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Key News

  • Emerging‐market stocks slumped the most in nearly four weeks as the U.S. Treasury’s warning that some banks will need “large amounts” of government aid revived concern that the global financial crisis won’t end anytime soon. (Bloomberg)
  • UK household savings rate jumped to 4.8% of disposable income in the fourth
    quarter of 2008, compared to just 1.7% in the third quarter. (FT)

Key Reports (WSJ):
10:30 a.m. Feb Dallas Fed Mfg Production Index: Previous: -36.1


“Beauty will come not at the call of legislation…It will come, as always, unnoticed, and
spring up between the feet of brave and earnest men.”

                              Ralph Waldo Emerson

FX Trading – Angela sets off a smart bomb!
We expected a major G‐20 bust, and thank goodness it is shaping up to be so. We say that not because we want global economic failure, but because we believed this idea that throwing more money at our problems was only a recipe for more pain and in no way represents a solution. And we were very pleased to see real global leadership from someone who can…

“This crisis did not come about because we issued little money but because we created economic growth with too much money, and it was not sustainable,” German chancellor Angela Merkel told the Financial Times yesterday.


Ms. Merkel’s cogent comments had the impact of a precision targeted smart bomb — it exploded the idea that stimulus was the be all and end all of economic salvation. And made it very clear there are leaders out there who do get it. We hope President Obama’s Harvard boys will be taking notes.

Taxpayers and thinking people everywhere owe you a debt of gratitude Ms. Merkel — thank you! Let’s hope it helps.

Sadly, we doubt it. Instead of focusing on ways to get real people building real businesses and creating real jobs, the G‐20 will be focused on more regulation and ferreting out those evil doers who run hedge funds. It’s not that an updated financial regulatory regime may not be warranted. But all this energy wasted on regulatory environments won’t do diddlysquat to spur entrepreneurship.

In fact, the zest with which governments have now latched on to regulation as something they can all believe in, and show their constituents they are “cracking down on the bad guys,” (yes, those same bad guys that provided a whole lot of campaign contributions) may result in a whole lot less risk capital flowing to real businesses that did nothing wrong other than pursue their self interest and made very handsome profits as a result of providing something a customer values. And oh yeah, those selfish profit makers through the magic of capitalism created tons of jobs along the way.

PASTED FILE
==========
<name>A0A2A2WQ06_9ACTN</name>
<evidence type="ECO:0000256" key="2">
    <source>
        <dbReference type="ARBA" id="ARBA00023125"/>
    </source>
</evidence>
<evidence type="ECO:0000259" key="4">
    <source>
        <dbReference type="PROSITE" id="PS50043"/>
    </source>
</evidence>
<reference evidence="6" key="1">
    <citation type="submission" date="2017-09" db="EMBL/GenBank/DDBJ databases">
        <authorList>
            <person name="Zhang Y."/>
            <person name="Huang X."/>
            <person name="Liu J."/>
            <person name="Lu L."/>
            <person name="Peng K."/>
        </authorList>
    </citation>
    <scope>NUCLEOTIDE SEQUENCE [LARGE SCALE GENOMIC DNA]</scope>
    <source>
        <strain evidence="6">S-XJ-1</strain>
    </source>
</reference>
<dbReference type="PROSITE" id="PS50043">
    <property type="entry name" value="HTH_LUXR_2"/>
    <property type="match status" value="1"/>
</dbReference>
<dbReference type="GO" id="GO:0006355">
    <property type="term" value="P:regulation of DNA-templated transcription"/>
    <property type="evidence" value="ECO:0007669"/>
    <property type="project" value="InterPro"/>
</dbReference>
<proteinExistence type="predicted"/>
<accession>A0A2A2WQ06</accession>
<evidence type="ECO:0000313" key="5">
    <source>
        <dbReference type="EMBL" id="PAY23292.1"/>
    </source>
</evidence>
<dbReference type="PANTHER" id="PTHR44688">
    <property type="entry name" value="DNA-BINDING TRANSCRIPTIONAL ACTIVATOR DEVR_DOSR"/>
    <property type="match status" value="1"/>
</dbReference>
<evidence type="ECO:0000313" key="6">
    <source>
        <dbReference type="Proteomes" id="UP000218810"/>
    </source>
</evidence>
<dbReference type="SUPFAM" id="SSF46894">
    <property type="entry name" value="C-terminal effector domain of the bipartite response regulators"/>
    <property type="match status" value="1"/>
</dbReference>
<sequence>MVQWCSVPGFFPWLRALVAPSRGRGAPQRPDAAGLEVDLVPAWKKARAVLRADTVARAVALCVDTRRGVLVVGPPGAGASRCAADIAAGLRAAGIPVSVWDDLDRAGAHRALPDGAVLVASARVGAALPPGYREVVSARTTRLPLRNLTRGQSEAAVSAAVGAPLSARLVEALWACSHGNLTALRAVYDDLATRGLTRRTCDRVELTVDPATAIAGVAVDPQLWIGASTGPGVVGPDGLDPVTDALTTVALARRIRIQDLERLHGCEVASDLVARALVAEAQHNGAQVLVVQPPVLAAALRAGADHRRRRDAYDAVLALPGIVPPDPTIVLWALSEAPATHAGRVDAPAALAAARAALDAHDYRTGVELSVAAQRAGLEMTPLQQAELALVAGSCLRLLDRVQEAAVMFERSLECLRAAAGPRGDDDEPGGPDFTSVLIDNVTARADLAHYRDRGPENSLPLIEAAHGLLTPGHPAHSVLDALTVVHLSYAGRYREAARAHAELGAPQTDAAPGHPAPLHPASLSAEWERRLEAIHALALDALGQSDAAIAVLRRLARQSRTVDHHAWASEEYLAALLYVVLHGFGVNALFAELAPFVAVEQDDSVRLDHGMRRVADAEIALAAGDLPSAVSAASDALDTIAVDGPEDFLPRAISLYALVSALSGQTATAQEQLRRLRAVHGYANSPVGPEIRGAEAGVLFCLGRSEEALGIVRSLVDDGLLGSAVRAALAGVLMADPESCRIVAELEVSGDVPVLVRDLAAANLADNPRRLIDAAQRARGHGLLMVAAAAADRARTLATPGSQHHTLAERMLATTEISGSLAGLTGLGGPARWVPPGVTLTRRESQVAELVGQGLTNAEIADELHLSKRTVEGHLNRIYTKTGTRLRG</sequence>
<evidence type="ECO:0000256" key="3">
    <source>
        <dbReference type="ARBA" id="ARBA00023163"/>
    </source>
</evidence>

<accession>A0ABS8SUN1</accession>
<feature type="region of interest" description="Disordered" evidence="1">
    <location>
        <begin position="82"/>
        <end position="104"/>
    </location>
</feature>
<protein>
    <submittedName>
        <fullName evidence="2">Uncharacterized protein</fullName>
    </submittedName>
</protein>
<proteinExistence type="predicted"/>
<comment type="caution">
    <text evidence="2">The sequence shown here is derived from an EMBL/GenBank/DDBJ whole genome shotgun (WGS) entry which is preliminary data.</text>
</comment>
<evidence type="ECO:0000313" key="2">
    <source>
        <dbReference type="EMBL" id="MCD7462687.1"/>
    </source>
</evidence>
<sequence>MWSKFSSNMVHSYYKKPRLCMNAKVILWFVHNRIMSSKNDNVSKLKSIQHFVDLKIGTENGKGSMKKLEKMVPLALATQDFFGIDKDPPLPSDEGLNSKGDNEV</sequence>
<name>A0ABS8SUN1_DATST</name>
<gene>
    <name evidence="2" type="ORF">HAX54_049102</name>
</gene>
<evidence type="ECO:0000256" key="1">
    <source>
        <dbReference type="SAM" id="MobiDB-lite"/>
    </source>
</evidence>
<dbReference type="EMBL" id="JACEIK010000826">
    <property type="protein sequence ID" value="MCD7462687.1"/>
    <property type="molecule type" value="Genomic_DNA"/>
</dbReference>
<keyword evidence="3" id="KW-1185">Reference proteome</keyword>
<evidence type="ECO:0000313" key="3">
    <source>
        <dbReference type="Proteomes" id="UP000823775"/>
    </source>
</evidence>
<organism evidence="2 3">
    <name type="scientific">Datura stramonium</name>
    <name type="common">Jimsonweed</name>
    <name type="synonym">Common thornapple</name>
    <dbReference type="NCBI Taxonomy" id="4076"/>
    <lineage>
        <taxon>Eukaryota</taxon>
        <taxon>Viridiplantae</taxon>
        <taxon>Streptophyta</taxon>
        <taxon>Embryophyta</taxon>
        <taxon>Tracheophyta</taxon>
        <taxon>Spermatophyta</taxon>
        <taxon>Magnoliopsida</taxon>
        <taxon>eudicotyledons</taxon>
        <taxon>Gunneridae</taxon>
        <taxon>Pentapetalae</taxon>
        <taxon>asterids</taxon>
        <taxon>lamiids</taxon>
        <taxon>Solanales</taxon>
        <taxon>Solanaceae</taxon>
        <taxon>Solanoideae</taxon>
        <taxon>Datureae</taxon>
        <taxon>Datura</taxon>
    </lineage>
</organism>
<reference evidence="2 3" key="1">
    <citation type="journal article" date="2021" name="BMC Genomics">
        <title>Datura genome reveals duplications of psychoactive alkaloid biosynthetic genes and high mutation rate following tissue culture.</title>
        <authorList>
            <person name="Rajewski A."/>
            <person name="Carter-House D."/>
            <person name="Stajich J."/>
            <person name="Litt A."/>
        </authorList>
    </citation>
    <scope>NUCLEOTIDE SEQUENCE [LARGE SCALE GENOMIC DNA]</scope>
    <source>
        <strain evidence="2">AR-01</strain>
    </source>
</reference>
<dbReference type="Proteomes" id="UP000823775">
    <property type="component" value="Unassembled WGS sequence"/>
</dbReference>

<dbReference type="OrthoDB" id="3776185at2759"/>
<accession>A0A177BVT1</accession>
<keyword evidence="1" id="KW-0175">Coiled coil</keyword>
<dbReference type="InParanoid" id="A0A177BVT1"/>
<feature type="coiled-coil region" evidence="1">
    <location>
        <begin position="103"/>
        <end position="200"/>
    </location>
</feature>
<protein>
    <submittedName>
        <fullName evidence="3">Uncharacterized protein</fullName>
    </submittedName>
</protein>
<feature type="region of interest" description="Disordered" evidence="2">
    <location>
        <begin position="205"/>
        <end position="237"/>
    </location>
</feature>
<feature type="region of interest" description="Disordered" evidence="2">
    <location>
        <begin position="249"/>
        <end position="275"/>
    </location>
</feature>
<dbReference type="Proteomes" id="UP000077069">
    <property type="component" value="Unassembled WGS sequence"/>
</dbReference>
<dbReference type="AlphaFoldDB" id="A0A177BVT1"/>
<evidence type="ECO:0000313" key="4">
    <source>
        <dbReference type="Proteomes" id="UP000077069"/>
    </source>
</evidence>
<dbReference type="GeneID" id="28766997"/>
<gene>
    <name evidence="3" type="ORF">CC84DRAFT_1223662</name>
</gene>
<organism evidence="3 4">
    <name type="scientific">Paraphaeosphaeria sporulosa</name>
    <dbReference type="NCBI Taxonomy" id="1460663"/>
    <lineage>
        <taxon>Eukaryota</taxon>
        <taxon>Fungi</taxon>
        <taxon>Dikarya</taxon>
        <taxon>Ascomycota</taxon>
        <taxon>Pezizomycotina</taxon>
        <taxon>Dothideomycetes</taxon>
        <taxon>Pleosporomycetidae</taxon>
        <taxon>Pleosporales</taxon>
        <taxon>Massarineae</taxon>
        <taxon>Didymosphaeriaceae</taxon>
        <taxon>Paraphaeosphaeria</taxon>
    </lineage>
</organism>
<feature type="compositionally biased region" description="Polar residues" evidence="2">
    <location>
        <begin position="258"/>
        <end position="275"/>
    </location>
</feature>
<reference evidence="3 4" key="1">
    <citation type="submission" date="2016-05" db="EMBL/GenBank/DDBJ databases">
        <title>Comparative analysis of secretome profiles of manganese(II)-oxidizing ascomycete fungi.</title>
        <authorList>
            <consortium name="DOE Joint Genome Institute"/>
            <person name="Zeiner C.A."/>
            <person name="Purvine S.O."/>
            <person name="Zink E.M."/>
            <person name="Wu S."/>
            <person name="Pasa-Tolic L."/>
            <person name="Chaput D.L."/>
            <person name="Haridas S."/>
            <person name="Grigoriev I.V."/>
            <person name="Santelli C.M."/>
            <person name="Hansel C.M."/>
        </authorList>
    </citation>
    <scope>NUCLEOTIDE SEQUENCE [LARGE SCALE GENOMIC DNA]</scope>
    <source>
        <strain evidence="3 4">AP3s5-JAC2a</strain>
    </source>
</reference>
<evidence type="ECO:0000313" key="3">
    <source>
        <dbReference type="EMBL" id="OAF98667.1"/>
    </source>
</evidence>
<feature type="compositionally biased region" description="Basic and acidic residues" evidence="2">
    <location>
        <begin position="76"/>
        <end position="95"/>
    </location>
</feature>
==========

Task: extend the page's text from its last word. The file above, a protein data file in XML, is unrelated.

Okay, on to the markets…

Risk aversion is back this morning. It has consistently taken this form among the key asset classes–stocks lower, bonds higher, dollar higher, yen higher, Aussie lower, and oil lower–and that is the case as we pen this piece.

AUD/JPY has been a good risk aversion trade indicator (we are not sure this correlation will hold going forward given the fundamentals in Japan as we discussed recently in Currency Currents, but it is in play this morning):

The euro is getting hit this morning, carrying over from its hit on Friday.

The euro is particularly vulnerable if the Europeans don’t get some agreement on more funding for the Eurozone banking system–either directly to the banks or to those whose loans from these banks look increasingly unlikely to be repaid … including most of eastern and central Europe. [Eurozone banking system holds an estimated 70‐75% of bank lending to developing nations.]

Germany doesn’t want to take responsibility to propping up the Eurozone fiscal basket case countries especially when their world‐beating export model seems to be crumbling before their eyes (German engineering company export orders fell 47% y‐o‐y in January).

But Germany wouldn’t mind if the IMF, through increased funding from China, Saudi Arabia, and the US took the lead there.

China and the Saudi’s have a very strong vested interest to keep things moving. China’s export model is likely crumbling faster than Germany’s. However, it is much more dangerous for China. They face a potential Tiananmen Square of major magnitude if global demand doesn’t want to rebound soon. The Saudi’s know they can’t sell as much oil when demand is low. That leaves the US. What is their vested interest here?

Well, that is the question. Instead of allowing this rebalancing to run its course, providing key stimulus where necessary, Mr. Obama’s Harvard Boys (apologies to Mr. Bernanke) seem to think they are smarter than 300 million American consumers who have decided now is the time to save instead of spend. Very strange!

Can all of this morning’s price action reverse? You bet! There’s plenty of time left. If China, Saudis, and US pony up–the dollar likely takes it on the chin for a while.

Stay tuned.